The Elements of Arithmetic, Oral and Written: Designed for Pupils in the Third and Fourth Grades of City Schools
American Book Company, 1877 - Arithmetic - 208 pages
What people are saying - Write a review
We haven't found any reviews in the usual places.
Common terms and phrases
20 cents acres acres of land added amount bales barrels of flour bill bought boys bushels called cents a pound ciphers cloth column contained cost cubic decimal difference Divide dividend divisible divisor dollars DRILL earn eight equal examples EXERCISES expressed factors farm farmer feet fifths figures Find five foot four fourth fractions gain gallons gave give given greater Hence horses hundreds inches increase integers interest least common less manner measure merchant miles minuend months multiplicand Multiply OPERATION ORAL paid pair partial period piece prime factors pupil quarts quotient receive Reduce remainder represents result rods sell seven SLATE sold subtract subtrahend sugar TABLE tens third thousand tons of coal units week weighing whole wide worth write yards
Page 82 - TIME 60 seconds (sec.) = 1 minute (min.) 60 minutes =1 hour (hr.) 24...
Page 106 - I. Cut off the ciphers from the right of the divisor, and as many figures from the right of the dividend. II. Divide the remaining part of the dividend by the of the divisor.
Page 162 - RULE. I. Write the subtrahend under the minuend, so that units of the same denomination shall stand under each other.
Page 114 - The pupil should be required to illustrate the following problems by original examples : 1. Given, several numbers, to find their sum. 2. Given, the sum of several numbers and all of them but one, to find that one. 3. Given, two numbers, to find their difference.
Page 163 - RULE. Multiply as in whole numbers, and from the right hand of the product point off as many figures for decimals as there are decimal places in both factors.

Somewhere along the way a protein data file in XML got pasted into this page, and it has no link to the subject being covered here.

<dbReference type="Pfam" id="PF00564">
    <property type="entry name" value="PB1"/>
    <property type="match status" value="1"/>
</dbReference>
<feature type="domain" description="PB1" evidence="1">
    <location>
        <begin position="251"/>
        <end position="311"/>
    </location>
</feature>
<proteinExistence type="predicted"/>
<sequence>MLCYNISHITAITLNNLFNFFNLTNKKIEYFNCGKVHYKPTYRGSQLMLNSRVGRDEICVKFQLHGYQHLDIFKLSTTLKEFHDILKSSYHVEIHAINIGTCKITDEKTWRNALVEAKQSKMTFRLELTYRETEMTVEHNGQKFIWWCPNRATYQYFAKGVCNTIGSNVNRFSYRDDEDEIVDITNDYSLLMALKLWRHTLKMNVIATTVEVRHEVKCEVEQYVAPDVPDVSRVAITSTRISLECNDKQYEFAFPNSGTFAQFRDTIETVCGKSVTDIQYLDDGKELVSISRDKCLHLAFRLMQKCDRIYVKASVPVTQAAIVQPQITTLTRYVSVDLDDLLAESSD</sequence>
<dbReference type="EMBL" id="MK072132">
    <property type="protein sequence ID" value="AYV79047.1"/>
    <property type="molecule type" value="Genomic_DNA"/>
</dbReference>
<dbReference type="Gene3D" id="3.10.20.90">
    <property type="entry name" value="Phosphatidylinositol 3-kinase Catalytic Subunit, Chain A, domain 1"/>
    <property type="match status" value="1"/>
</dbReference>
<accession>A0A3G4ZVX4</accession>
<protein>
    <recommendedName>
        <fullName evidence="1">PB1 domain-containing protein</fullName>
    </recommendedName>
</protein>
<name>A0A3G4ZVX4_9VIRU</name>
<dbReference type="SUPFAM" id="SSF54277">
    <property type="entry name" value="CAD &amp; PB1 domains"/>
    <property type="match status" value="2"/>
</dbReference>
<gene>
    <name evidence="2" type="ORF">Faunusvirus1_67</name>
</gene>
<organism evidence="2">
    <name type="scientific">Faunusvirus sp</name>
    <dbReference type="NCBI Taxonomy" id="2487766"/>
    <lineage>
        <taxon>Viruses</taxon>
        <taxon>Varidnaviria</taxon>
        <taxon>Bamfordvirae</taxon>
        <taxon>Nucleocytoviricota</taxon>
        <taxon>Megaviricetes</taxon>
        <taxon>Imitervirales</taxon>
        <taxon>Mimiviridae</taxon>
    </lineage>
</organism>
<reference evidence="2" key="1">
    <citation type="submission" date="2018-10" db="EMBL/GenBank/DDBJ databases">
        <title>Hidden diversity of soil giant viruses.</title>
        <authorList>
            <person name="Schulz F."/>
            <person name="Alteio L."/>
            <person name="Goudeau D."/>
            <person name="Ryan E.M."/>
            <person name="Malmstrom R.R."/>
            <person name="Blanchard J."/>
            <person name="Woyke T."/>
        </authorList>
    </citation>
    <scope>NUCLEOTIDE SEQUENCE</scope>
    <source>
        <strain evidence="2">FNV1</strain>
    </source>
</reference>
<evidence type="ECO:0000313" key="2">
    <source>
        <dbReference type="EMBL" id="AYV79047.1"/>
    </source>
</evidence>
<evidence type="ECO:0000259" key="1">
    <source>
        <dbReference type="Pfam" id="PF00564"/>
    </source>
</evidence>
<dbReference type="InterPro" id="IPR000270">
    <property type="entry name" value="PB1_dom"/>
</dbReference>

Page 126 - Divide the product of the remaining factors of the dividend by the product of the remaining factors of the divisor, and the result will be tlie quotient.
Page 121 - Divide the less number by the remainder, the last divisor by the last remainder, and so on, till nothing remains. The last divisor will be the greatest common divisor sought.
Page 97 - It is read equals, or equal to ; thus, 5 + 6 = 11, is read 5 plus 6 equals 11. It may be read 5 and 6 arc 11. 64. An Equation is an expression of equality between two numbers or sets of numbers. All that is written before the sign of equality is called the first member of the equation, all that is written after the sign of equality is called the second member.
Page 119 - The Greatest Common Divisor of two or more numbers is the greatest number that will exactly divide each of them. Thu4, 18 is the greatest, common divisor of 36 and 54, since it is the greatest number that will divide each of them without a remainder.
Page 164 - RULE. Divide as in whole numbers, and from the right hand of the quotient point off as many places for decimals as the decimal places in the dividend exceed those in the divisor.